Move Over Soccer Cabrera Thrills Argentines

By Associated PressJune 18, 2007, 4:00 pm
2007 U.S. OpenBUENOS AIRES, Argentina -- No longer just a soccer power, the championship playing field is getting more crowded all the time in Argentina.
 
First it was Manu Ginobili and his third NBA crown splashed across the front pages. Now it's golfer Angel Cabrera winning the U.S. Open.
 
Cabrera's one-stroke victory over Tiger Woods and Jim Furyk on Sunday drew endless praise around Argentina as radio commentators and television reveled in the first Latin American to win the U.S. Open.
 
'An historic day for Argentine golf' blared the front-page headline in South America's biggest-circulation daily, Clarin.
 
Another Argentine daily, La Nacion, declared, 'Cabrera: another Argentine for the history books of golf.'
 
And on Monday, video of Cabrera's weekend triumph was replayed constantly, showing Cabrera grinning and grabbing his trophy as Woods stood in the background on the fairways at Oakmont Country Club.
 
The coverage pushed aside the conclusion of the Argentine soccer season Sunday, and the upcoming second leg of the Copa Libertadores final between Buenos Aires club Boca Juniors and Brazilian rival Gremio.
 
These days, the exploits of Cabrera and Ginobili have overshadowed the usual drumbeat of soccer.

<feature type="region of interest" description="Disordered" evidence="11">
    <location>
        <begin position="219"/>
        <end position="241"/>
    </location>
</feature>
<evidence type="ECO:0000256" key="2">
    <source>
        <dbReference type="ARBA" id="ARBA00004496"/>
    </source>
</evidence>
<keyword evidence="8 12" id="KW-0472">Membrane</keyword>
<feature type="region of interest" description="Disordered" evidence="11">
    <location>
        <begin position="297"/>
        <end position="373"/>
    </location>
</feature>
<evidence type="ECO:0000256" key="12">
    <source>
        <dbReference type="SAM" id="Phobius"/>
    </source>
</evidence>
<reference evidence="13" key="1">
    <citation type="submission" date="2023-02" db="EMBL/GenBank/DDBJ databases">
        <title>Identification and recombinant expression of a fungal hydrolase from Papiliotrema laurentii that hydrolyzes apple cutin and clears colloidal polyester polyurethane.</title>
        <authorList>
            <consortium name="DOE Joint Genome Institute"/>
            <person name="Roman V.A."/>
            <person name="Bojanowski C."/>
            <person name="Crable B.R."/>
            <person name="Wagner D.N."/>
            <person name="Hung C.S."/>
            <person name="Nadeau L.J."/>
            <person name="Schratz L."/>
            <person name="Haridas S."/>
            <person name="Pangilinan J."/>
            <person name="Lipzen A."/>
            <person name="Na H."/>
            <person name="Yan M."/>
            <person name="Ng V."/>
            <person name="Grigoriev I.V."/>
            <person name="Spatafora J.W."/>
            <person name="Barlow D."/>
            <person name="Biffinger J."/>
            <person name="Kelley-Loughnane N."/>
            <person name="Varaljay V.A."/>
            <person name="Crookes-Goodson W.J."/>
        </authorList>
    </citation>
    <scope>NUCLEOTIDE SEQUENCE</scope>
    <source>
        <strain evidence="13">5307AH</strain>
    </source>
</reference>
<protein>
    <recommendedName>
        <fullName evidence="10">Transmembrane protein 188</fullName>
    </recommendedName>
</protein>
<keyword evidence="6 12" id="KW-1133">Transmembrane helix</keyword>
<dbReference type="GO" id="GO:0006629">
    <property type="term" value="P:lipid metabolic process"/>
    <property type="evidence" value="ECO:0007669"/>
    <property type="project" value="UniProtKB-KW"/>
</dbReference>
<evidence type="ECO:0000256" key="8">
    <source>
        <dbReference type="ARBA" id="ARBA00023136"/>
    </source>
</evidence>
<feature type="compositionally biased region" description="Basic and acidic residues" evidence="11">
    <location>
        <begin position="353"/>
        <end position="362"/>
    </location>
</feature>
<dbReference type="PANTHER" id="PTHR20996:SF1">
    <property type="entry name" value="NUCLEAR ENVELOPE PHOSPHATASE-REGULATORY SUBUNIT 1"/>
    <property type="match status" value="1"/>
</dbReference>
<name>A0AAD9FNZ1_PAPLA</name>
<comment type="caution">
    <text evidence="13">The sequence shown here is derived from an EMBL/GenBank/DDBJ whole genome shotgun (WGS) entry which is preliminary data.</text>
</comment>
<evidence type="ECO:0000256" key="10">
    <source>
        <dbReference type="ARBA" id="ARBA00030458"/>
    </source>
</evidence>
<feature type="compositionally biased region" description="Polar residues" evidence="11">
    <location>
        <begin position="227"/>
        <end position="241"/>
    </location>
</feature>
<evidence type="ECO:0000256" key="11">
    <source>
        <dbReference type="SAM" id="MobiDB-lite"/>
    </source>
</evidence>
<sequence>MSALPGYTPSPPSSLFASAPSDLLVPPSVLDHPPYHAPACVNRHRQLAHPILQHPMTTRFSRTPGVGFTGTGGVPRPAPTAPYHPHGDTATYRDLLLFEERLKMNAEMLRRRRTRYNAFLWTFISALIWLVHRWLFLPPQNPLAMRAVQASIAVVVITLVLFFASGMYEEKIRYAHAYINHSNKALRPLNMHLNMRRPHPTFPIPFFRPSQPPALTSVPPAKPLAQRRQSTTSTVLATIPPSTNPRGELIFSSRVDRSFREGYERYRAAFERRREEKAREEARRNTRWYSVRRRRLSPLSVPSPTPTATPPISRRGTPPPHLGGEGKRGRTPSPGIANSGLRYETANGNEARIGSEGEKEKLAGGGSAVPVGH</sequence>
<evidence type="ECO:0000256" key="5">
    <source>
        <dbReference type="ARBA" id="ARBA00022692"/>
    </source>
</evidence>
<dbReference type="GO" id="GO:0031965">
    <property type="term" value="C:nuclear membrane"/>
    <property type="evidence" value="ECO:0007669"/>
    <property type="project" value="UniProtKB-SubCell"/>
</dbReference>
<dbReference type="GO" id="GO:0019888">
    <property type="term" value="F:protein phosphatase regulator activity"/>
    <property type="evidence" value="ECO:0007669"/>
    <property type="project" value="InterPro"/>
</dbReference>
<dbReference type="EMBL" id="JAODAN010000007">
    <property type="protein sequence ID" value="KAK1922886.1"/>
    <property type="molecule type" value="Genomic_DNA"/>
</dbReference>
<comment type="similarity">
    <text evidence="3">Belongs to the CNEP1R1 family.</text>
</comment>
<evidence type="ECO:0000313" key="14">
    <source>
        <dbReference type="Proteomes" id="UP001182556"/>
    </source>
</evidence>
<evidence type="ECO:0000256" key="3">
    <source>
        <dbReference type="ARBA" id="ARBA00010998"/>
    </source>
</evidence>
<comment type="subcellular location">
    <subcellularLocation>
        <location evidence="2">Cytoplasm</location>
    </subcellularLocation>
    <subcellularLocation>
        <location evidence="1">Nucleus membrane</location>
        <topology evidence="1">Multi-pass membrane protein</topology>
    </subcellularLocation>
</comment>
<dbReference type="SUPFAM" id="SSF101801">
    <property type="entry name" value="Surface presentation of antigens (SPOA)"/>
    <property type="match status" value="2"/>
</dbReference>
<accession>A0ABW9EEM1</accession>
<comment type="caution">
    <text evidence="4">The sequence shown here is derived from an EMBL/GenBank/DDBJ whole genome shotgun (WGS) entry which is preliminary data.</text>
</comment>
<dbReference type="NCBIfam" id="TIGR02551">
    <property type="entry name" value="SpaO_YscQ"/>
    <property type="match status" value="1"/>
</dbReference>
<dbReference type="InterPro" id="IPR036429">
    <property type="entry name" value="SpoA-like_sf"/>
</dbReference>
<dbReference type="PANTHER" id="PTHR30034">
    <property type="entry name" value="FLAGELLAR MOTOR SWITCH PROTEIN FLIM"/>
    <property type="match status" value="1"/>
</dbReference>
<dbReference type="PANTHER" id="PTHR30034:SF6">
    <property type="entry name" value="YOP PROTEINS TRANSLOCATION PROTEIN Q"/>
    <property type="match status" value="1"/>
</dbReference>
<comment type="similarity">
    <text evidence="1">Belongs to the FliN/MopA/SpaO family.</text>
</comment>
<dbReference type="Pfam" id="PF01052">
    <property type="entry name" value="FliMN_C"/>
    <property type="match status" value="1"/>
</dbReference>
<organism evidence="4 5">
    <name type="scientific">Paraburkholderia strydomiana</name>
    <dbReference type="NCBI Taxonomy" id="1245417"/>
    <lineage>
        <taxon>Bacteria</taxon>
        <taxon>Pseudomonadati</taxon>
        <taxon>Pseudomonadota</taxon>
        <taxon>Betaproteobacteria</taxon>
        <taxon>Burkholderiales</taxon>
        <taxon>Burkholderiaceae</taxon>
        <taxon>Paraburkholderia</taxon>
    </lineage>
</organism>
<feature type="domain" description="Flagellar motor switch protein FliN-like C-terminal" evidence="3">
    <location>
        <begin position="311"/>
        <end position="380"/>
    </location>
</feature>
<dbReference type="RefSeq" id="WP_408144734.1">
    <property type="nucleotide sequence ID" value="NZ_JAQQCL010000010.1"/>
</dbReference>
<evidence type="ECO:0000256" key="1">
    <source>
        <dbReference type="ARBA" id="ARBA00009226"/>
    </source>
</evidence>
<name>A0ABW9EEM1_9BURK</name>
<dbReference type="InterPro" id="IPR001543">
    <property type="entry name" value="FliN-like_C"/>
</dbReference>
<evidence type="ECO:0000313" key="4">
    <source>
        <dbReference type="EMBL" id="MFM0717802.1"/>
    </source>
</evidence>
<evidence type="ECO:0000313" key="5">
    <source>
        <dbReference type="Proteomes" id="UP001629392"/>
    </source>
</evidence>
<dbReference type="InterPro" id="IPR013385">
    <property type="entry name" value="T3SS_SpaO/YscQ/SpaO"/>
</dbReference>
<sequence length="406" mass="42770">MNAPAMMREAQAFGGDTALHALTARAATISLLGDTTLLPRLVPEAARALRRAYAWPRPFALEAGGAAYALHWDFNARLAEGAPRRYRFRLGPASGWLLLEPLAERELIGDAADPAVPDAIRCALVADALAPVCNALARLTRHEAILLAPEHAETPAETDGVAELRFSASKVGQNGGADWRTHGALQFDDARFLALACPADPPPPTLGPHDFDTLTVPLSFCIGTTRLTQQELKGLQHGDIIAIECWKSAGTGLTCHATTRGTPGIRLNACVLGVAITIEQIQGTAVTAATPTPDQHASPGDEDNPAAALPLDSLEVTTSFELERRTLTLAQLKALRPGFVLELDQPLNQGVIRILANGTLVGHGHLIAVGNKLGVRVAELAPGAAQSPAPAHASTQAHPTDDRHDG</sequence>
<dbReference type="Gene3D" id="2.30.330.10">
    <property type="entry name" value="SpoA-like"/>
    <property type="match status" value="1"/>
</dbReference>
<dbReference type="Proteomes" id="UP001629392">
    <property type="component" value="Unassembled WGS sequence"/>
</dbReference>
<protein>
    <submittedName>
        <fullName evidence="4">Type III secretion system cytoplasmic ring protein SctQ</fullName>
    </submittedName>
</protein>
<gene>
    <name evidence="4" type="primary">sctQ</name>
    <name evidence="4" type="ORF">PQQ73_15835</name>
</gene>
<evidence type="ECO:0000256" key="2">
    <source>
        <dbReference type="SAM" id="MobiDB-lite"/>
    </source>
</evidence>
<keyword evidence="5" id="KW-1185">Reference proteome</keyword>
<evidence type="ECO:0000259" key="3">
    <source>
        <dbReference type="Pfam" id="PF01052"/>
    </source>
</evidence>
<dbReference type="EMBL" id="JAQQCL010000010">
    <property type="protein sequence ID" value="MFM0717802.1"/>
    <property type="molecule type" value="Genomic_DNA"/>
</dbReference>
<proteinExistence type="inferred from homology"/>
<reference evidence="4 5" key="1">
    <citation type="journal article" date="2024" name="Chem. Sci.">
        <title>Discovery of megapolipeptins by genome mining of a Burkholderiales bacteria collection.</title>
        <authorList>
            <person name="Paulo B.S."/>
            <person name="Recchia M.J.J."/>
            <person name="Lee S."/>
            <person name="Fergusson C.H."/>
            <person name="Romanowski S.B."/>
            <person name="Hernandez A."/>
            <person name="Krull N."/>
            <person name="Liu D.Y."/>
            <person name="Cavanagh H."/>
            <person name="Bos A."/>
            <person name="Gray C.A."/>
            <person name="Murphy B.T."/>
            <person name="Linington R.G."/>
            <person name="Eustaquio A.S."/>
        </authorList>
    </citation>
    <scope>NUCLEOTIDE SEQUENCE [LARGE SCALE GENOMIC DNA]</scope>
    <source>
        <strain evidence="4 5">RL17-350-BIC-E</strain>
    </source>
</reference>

Ole, the sports daily normally devoted almost entirely to soccer, featured a front-page photo Monday of Cabrera bear-hugging his U.S. Open trophy -- calling him the 'monster of golf.'
 
Marcelo Nogueira, a top editor at Ole, said the Cabrera and Ginobili victories are refreshing in a soccer-mad nation.
 
'Bearing in mind this is a country where soccer is clearly the No. 1 sport ... it opens up people's eyes a little bit to the fact that there are other Argentine sports stars out there,' he said.
 
Diario Popular, another Argentine daily, called Cabrera the 'angel of golf' in a play on his first name and noted his victory was a 'triumph for Argentine sports.'
 
Cabrera is 12th in European Tour career earnings. Yet despite six previous top-10 finishes in majors, he is almost never mentioned among the top contenders in big tournaments, and headlines about his best finishes are normally relegated to the pages behind soccer.
 
Not on Monday.